I can remember the first time I ever heard that voice.
I was a freshman at Elston High School, sitting in Mr. Adnson's biology class. A man who I didn't know peaked his head in, gave our teacher a hard time, ribbed with a student or two then moved on.
That's how it went for the duration of that school year. Eventually, I came to know that man as almost everyone knew him: "Bear".
That voice, which is difficult to describe in print, is something that gets tattooed on your brain. A bit throaty, but deep and booming. Usually something funny was coming out of it or it would find a way to transfer into an intoxicating laugh.
Bob "Bear" Falls died Saturday, at the too-young age of 63. He was a friend to me and to many others. But more important than all that, he was a mentor in some way, shape or form to every life he touched.
I can't begin to imagine how many lives "Bear" was able to impact in his years on this planet. The outpouring of grief overflowing from social media over the last several days gave us all some idea, though. Even if he was taken from us too soon, isn't that all any of us can ask? To leave an impact? To make a mark?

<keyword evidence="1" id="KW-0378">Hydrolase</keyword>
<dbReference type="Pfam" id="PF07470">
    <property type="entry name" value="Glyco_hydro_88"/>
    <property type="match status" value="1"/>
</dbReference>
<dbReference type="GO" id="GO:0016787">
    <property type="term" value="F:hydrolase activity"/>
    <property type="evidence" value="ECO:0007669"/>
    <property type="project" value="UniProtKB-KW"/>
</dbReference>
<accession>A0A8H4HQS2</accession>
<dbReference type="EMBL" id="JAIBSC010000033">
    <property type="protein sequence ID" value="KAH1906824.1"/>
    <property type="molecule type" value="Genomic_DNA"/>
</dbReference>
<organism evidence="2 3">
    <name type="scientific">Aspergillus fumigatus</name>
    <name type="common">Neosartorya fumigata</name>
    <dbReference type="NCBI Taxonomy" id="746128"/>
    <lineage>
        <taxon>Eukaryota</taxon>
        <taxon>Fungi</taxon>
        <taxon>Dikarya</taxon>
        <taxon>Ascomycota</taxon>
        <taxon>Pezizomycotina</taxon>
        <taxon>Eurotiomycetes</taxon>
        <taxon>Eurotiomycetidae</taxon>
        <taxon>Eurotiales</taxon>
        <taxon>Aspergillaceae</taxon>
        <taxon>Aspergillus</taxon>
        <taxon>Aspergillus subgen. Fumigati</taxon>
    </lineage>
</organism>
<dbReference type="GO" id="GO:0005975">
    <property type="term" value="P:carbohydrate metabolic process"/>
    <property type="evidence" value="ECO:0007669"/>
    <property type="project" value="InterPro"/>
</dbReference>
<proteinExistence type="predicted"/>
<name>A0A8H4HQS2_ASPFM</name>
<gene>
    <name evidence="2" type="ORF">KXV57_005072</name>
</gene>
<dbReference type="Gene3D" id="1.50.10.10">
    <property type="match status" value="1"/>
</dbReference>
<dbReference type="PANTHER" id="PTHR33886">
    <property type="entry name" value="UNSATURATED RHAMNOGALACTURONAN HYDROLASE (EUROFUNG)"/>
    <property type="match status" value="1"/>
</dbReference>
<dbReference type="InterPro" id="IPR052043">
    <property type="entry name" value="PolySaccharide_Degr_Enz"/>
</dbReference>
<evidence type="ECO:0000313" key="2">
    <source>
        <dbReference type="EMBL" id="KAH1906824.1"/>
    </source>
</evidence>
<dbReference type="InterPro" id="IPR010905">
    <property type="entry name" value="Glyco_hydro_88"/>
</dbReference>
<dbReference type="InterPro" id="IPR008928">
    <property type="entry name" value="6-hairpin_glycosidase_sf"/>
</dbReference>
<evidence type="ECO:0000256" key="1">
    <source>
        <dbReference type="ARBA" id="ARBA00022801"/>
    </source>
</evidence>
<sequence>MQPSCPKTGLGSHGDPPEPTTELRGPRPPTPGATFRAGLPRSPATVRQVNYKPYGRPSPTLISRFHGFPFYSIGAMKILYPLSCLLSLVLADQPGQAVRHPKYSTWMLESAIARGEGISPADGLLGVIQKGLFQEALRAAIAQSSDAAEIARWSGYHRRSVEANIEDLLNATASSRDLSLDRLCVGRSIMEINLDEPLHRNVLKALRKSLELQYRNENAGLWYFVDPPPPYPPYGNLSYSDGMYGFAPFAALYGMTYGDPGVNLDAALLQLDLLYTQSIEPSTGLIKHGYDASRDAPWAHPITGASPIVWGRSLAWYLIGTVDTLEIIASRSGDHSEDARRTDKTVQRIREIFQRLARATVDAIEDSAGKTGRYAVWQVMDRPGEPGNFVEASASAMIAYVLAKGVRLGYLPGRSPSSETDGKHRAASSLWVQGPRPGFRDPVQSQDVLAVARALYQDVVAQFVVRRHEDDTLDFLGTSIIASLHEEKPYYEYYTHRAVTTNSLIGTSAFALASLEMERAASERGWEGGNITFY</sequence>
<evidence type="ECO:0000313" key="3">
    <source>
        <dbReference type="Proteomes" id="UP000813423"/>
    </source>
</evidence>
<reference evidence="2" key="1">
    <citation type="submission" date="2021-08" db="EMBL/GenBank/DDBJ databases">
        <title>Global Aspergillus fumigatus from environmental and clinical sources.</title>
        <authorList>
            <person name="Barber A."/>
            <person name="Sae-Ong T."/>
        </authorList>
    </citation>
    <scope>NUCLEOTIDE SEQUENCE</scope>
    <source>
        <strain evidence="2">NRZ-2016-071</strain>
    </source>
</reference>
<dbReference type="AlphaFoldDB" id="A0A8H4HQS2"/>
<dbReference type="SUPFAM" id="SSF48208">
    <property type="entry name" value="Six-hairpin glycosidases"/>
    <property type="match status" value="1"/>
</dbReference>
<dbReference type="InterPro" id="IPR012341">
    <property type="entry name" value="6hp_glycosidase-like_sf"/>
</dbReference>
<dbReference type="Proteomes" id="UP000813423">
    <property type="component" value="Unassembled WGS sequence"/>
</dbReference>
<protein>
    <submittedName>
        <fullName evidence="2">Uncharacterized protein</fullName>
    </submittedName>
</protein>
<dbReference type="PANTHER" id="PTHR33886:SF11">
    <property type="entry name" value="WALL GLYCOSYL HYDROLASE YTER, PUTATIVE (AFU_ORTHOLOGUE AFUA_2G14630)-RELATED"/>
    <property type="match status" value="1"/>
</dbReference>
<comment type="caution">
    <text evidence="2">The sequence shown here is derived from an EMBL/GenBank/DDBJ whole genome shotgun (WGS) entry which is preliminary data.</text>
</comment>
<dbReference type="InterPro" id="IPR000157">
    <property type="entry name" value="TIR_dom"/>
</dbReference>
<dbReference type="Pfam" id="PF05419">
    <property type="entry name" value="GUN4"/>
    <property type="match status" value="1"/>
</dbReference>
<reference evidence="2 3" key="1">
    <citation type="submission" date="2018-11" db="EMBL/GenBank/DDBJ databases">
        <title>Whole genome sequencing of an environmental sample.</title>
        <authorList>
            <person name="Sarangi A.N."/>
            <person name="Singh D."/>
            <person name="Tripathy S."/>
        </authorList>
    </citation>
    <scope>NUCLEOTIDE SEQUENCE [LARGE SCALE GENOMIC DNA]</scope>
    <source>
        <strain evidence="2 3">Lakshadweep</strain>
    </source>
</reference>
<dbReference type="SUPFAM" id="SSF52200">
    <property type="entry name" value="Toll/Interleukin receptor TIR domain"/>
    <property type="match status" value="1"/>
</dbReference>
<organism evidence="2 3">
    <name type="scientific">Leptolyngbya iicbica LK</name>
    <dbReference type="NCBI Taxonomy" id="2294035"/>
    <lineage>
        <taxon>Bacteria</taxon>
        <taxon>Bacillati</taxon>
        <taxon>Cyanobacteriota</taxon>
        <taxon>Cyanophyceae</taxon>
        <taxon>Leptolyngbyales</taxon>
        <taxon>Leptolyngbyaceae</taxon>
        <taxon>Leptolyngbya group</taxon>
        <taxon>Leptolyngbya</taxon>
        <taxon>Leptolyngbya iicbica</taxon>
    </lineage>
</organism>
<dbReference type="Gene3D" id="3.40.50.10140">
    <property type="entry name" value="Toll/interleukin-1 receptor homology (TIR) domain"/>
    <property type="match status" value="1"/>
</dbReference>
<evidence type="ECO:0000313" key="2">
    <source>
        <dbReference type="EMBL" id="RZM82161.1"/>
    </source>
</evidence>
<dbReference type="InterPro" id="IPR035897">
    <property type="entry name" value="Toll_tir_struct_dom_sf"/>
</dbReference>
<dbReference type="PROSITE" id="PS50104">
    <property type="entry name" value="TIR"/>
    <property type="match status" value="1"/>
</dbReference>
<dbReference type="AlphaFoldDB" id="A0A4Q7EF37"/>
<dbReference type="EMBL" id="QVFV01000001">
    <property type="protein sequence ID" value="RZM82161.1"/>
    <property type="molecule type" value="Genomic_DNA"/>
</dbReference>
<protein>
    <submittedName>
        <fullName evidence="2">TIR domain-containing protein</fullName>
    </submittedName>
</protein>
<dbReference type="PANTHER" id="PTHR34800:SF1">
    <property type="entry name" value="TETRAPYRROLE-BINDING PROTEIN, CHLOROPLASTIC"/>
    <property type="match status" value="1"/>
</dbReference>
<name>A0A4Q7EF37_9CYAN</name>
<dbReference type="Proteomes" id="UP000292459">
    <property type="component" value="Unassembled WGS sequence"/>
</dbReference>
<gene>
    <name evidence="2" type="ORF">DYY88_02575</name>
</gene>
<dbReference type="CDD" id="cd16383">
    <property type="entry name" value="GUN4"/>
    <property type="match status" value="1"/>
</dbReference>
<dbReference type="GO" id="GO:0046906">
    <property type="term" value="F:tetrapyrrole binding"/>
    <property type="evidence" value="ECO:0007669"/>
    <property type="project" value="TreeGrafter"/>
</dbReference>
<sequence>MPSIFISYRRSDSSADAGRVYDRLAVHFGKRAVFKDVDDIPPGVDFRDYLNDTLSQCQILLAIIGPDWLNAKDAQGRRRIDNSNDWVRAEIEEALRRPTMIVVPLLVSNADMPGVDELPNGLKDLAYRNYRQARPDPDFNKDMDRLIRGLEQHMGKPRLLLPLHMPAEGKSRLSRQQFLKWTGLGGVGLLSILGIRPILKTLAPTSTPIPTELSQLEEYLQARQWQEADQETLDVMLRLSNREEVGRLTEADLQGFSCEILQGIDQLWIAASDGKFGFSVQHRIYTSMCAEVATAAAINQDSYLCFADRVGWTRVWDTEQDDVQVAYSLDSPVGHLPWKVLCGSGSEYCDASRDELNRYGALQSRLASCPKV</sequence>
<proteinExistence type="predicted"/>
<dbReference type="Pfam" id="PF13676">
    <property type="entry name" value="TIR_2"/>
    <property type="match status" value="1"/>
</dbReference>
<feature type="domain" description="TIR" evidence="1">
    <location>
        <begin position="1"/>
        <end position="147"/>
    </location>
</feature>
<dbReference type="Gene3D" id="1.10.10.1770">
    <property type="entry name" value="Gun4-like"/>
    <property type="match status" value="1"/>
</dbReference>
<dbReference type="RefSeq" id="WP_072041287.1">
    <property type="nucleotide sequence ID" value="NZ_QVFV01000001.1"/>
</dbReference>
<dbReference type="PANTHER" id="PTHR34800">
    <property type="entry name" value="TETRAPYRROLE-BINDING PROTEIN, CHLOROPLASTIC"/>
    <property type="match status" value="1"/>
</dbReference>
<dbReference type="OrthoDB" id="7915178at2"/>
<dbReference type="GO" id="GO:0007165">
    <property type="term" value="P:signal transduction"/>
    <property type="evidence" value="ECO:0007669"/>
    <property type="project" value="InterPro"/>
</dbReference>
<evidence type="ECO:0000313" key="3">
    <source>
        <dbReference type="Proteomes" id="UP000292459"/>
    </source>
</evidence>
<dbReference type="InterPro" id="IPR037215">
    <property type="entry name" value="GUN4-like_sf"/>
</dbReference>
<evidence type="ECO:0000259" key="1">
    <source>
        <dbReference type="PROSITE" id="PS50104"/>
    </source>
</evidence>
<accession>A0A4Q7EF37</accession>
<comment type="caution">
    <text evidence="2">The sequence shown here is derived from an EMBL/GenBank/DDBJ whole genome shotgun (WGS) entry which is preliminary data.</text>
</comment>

"Bear" certainly left his mark.
I spent Sunday talking to just about everyone I could think of. I'm sure I missed some, but hopefully the N-D stories wound up doing his life justice.
I was on the phone with his friends and colleagues, including those who thought of him as a mentor. We reminisced, talked about how none of us really knew anyone quite like "Bear". His obituary in Wednesday's paper contained words that I've always used to describe him: he "marched to the beat of his own drum."
He never let social policy dictate how he was going to act or be forced to like things he didn't like. As athletic director at Michigan City High School - the role in which I was personally most familiar with him - he would often make decisions that would anger some. That's the nature of the job, really, and if you're doing it right, that's going to happen.
But the thing with "Bear", even if you didn't agree - and he and I would butt heads on an issue here and there over the years - you at least respected his position because he'd always tell you the reasons.
Nearly everyone I spoke to Sunday said that, with "Bear", you always knew where you stood.
He was honest, genuine and sincere. He was a legitimately good man who loved his school, loved his city and above all, loved his family.
It's difficult to believe that I'll never see my friend again. I'll never again hear that voice: "Parky!"
But the way he was, the way he lived his life, will stay with me always. At his heart, "Bear" was a teacher. I can't imagine that anyone who came into contact with him didn't learn something.
Rest in peace, "Bear". We'll never forget you.
Contact Managing Editor Adam Parkhouse at email@example.com or 1-219-214-4170.